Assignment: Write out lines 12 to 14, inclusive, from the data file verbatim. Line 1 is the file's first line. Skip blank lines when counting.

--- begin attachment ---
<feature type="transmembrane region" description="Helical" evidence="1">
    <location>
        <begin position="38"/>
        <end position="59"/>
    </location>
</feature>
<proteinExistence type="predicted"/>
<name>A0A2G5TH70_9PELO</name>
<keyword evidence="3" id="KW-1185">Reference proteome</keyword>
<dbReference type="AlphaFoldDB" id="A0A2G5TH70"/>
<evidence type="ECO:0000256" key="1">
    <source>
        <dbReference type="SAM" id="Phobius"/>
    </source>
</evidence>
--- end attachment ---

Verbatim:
    <source>
        <dbReference type="SAM" id="Phobius"/>
    </source>